46 Science Fair Projects for the Evil Genius

46 Science Fair Projects for the Evil Genius

by Bonnet, Keen
     
 

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SHAKE UP YOUR SCIENCE FAIR WITH THESE CUTTING-EDGE, ATTENTION-GRABBING PROJECTS!

Want to win first place in the next science fair? 46 Science Fair Projects for the Evil Genius has everything you need to create amazing, sophisticated projects that will wow the judges and keep everyone talking long after the awards are handed out.

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Overview

SHAKE UP YOUR SCIENCE FAIR WITH THESE CUTTING-EDGE, ATTENTION-GRABBING PROJECTS!

Want to win first place in the next science fair? 46 Science Fair Projects for the Evil Genius has everything you need to create amazing, sophisticated projects that will wow the judges and keep everyone talking long after the awards are handed out.

Using inexpensive, easy-to-find parts and tools, and following standard science fair requirements, these creative new projects test 46 theories from various disciplines, including physics, astronomy, energy, environmental science, and economics. Each project begins with an intriguing hypothesis that leaves plenty of room for you to add your own tweaks, making the project entirely different and new-the only limit is your imagination! 46 Science Fair Projects for the Evil Genius:

  • Features instructions and plans for 46 inventive, winning projects, complete with 100 how-to illustrations
  • Shows you how to assemble, design, and build devices to test the hypotheses offered for each project
  • Leaves room for you to customize your project and create several variations, so the experiment is entirely your own!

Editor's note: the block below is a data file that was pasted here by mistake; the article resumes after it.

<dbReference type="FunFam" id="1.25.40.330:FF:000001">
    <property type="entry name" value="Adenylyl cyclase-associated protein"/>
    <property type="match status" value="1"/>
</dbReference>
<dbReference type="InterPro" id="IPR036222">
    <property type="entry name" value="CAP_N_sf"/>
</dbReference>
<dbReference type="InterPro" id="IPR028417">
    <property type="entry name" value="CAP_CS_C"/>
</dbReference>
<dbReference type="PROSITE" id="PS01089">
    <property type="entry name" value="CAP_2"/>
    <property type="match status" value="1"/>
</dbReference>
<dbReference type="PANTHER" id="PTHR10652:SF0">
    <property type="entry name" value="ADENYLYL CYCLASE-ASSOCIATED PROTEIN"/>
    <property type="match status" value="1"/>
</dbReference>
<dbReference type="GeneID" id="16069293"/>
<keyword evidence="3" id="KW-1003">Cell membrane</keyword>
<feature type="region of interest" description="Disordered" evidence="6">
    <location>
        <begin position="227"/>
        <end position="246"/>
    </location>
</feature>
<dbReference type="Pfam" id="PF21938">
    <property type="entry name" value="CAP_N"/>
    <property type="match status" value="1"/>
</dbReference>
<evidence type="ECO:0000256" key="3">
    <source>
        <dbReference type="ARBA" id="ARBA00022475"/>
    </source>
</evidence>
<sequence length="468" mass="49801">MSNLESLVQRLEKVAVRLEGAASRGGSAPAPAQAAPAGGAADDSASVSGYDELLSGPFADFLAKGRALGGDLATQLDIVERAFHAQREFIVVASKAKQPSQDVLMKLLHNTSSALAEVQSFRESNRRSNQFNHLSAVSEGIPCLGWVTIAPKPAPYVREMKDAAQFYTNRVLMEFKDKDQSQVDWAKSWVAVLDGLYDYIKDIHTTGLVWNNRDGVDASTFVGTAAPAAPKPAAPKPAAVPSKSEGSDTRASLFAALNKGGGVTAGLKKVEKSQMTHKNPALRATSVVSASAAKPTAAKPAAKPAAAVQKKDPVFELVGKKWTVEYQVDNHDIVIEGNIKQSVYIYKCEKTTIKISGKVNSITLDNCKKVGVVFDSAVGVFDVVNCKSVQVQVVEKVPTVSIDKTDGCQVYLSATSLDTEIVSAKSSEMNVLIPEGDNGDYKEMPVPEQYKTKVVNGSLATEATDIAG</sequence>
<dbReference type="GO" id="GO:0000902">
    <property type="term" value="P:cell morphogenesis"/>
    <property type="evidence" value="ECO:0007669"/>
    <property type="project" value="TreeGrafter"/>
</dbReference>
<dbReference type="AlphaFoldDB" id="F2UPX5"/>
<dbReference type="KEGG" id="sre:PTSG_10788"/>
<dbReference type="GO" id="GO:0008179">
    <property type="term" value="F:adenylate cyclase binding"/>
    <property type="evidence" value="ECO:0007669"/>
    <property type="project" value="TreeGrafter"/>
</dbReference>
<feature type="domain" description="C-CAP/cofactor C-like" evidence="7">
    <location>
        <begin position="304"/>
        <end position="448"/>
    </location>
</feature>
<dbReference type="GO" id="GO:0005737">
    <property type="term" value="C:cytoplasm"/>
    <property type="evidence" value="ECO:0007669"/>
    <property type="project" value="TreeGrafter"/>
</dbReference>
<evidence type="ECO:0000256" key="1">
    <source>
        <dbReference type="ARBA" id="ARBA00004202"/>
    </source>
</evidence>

• Removes the frustration-factor-all the parts you need are listed, along with sources

Regardless of your skill level, 46 Science Fair Projects for the Evil Genius provides you with all the parts lists and tools you need to test the hypotheses and complete projects with ease, such as:

  • Water, Water, Everywhere-the effect of salt water flooding a lawn
  • “Vlip!”-dogs respond to sounds, not the meaning of words
  • Web Crawler-the effectiveness of Internet search engines
  • M&M Ring around the World-the validity of sample size
  • “Commercial” TV-comparison of programming to advertising content
  • Sounds fishy-do goldfish have a water temperature preference?
  • Split and Dip-strategy for making money in the stock market
  • High-Tech Times-the willingness of people of different ages to adapt to new technology
  • Not Just Lemonade-is adding lemon to cleaners just for marketing?
  • Kinetic Pendulum-the relationship between a pendulum, an arc, and time

Product Details

ISBN-13:
9780071600286
Publisher:
McGraw-Hill Education
Publication date:
09/21/2008
Series:
Evil Genius
Sold by:
Barnes & Noble
Format:
NOOK Book
Pages:
240
File size:
2 MB

Meet the Author

Bob Bonnet (Cape May Court House, NJ), who holds a masters degree in environmental education, has been teaching science for over 25 years. He was a state naturalist at Belleplain State Forest in New Jersey. Mr. Bonnet has organized and judged many science fairs at both the local and regional levels. He has served as the chairman of the science curriculum committee for the Dennis Township School system and is a “Science Teaching Fellow” at Rowan University in New Jersey. Mr. Bonnet is listed in “Who’s Who Among America’s Teachers.” Together Mr. Bonnet and Mr. Keen have had many articles and books published on a variety of science topics for international publishers, including McGraw-Hill and Sterling Publishing. Dan Keen (Cape May Court House, NJ) holds an Associate in Science degree, majoring in electronic technology. Mr. Keen is the editor and publisher of a county newspaper in southern New Jersey. He was employed in the field of electronics for 23 years and his work included electronic servicing as well as computer consulting and programming. Mr. Keen has written numerous articles for many computer magazines and trade journals since 1979. He is the coauthor of several computer programming books. For 10 years he taught computer courses in community education programs in four schools. In 1986 and 1987 he taught computer science at Stockton State College in New Jersey.

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